How 30-Minutes per Day Can Add Two Years to Your Life…without Exercise

The headline has exercise written all over it. But I’m not here to trick you into exercise. In fact, I’m not even going to give you a list of 30-minute healthy recipes. Nope. This little bit of news is less about getting active and more about sitting down in a comfortable chair. So, it might be time to pick up a good book.

In what might be the most surprising bit of news I’ve read in a while, I learned that sitting with a book for at least 30-minutes per day has the potential to lead to a longer life. It may also have the potential to maintain cognition and stave off dementia.


Researchers from Yale University concluded reading books was associated with longer, healthier lives. Looking at data collected from the University of Michigan’s Health and Retirement Study (HRS), they found that reading books for at least 30-minutes per day was associated with living two years longer when compared to non-readers. They also found that book readers were 23-percent less likely to die than those that only read newspapers and magazines.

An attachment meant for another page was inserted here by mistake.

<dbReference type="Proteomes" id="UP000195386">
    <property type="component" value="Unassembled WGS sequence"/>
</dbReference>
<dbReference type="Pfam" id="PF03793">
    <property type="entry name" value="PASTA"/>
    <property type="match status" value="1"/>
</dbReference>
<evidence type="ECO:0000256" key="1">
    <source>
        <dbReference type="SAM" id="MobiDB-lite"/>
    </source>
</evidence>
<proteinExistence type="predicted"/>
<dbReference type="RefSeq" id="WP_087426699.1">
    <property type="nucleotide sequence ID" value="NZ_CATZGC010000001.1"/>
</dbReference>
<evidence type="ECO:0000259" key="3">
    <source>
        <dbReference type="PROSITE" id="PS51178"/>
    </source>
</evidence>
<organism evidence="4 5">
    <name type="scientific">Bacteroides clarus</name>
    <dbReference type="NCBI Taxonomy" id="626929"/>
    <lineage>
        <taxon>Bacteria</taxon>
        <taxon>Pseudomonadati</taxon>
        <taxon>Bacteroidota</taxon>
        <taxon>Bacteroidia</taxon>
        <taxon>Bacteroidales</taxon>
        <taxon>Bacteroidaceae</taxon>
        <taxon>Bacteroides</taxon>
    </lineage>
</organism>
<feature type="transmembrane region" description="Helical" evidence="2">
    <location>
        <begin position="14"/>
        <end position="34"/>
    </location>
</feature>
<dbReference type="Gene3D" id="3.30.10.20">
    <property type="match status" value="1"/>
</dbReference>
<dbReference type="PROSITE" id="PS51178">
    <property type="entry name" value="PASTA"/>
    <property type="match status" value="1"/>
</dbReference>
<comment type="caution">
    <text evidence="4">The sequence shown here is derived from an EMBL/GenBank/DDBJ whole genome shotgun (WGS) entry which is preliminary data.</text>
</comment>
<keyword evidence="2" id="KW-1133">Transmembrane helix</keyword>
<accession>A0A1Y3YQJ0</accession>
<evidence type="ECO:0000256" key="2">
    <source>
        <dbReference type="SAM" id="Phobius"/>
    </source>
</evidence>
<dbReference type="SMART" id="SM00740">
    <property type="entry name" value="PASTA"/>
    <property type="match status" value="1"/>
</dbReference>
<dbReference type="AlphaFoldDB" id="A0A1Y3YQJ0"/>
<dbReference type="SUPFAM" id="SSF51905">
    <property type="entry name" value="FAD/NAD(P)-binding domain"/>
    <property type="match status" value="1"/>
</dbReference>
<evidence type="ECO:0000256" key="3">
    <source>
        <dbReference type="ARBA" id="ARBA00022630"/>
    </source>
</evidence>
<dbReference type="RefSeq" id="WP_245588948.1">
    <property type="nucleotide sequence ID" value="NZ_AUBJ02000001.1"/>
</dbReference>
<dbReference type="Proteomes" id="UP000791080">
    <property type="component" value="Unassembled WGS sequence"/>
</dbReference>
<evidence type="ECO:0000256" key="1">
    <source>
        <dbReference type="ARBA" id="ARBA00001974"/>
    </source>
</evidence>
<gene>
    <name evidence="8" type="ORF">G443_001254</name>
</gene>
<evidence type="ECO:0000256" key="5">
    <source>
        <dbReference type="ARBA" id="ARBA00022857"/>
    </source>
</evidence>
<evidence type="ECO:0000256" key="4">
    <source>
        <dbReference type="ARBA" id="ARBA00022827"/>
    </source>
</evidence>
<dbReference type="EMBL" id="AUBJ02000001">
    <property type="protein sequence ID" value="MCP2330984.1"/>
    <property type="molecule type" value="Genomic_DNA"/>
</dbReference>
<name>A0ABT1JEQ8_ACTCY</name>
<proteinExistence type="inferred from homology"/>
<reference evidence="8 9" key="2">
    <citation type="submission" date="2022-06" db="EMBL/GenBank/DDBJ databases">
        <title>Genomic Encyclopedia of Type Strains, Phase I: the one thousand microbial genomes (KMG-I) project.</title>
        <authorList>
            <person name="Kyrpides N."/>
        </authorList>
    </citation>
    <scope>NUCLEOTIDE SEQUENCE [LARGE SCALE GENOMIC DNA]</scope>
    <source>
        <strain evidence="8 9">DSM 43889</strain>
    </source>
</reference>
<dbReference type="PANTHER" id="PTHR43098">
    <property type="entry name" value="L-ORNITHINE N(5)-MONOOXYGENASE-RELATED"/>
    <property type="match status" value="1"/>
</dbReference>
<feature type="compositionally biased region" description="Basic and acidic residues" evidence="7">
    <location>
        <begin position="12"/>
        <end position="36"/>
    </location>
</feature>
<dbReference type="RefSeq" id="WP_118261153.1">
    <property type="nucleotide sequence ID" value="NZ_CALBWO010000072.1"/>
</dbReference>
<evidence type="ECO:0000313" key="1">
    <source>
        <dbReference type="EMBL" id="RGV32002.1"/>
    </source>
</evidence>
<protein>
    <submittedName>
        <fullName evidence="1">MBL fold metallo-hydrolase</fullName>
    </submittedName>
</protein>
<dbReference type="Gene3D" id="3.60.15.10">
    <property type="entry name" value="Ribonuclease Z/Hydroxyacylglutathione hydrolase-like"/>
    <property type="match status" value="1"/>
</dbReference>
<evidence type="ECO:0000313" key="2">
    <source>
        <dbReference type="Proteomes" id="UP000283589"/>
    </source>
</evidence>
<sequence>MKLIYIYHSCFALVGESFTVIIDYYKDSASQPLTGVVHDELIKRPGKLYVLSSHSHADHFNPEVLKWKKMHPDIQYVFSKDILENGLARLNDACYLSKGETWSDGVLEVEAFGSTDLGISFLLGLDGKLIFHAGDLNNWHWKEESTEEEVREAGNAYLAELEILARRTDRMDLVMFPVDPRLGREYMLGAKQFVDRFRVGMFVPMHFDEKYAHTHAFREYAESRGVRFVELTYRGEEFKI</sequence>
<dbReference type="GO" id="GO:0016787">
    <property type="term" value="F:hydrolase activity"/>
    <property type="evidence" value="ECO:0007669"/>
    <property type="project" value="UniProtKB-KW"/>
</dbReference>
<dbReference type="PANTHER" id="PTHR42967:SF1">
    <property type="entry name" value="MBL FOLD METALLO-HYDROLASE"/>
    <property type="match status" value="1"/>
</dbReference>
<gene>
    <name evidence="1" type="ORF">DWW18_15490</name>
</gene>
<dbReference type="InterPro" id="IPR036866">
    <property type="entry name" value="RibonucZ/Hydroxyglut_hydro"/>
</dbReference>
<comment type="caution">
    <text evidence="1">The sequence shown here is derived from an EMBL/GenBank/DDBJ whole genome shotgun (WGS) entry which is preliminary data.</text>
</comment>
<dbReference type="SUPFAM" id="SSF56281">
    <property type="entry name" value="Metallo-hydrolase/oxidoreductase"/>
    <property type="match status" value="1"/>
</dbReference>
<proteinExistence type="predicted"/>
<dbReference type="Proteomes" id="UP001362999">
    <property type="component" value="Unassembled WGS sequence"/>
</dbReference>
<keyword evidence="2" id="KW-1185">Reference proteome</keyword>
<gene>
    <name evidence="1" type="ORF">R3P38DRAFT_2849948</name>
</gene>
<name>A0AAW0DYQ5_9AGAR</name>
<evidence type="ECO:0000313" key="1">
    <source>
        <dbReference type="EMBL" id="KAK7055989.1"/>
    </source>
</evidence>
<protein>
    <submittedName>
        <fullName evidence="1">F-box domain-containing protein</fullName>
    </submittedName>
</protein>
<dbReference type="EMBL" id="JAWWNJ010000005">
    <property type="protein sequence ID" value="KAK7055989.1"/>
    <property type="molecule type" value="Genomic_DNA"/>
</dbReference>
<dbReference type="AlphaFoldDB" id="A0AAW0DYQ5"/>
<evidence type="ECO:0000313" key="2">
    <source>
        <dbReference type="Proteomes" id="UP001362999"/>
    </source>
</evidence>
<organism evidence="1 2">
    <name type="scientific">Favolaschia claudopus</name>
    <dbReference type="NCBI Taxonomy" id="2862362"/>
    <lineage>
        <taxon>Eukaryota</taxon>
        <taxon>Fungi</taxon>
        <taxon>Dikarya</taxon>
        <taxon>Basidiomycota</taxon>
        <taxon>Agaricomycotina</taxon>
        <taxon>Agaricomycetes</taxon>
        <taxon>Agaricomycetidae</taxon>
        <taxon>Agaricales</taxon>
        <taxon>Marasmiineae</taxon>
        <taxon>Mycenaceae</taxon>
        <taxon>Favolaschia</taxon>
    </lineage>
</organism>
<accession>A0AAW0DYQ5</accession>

What gives books the benefit over newspapers, magazines, Facebook, and Instagram? It could be that books encourage a deeper form of engagement. As opposed to skimming news of rifling through headlines, reading books forces people to pay more attention and use more of their brains.

Research has indicated that reading books may cause people to form greater connections, or expand their perception, of the outside world. These connections may activate the brain to forge pathways between hemispheres and lobes at a higher rate. Creating and activating neural networks can promote brain health and are closely associated with preventing dementia and cognitive decline. Close, engaged reading may also stimulate greater blood flow in the region.

Sitting quietly and reading a book, not social media, newspaper, or magazines may help boost the length and quality of your life. Reading just be the most accessible anti-aging tool yet!

Author Bio

Mohan Garikiparithi got his degree in medicine from Osmania University (University of Health Sciences). He practiced clinical medicine for over a decade before he shifted his focus to the field of health communications. During his active practice he served as the head of the Dept. of Microbiology in a diagnostic centre in India. On a three-year communications program in Germany, Mohan developed a keen interest in German Medicine (Homoeopathy), and other alternative systems of medicine. He now advocates treating different medical conditions without the use of traditional drugs. An ardent squash player, Mohan believes in the importance of fitness and wellness.